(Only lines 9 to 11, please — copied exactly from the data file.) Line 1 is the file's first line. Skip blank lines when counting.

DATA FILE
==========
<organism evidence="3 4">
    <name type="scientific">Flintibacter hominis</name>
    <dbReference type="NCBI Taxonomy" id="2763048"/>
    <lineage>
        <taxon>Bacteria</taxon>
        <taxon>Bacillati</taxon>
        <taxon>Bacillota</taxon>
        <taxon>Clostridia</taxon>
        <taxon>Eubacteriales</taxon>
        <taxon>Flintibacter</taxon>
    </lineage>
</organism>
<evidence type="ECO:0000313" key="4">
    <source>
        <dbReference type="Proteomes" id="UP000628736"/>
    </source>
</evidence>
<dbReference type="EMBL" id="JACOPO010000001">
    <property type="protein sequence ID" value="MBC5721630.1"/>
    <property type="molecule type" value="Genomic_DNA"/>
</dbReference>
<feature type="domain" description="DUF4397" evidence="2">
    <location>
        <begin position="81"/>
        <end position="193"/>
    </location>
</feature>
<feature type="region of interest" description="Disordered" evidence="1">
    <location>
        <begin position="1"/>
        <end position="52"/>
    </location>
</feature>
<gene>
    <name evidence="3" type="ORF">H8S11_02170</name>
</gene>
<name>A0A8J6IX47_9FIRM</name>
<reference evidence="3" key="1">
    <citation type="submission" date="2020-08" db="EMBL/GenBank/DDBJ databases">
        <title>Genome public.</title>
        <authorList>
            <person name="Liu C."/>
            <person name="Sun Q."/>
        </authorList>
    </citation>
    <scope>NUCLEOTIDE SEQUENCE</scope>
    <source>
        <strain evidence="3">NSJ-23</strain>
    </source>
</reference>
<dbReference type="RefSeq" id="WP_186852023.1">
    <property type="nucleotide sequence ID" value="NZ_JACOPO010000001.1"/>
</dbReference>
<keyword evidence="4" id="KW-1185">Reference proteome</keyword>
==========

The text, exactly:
        <taxon>Eubacteriales</taxon>
        <taxon>Flintibacter</taxon>
    </lineage>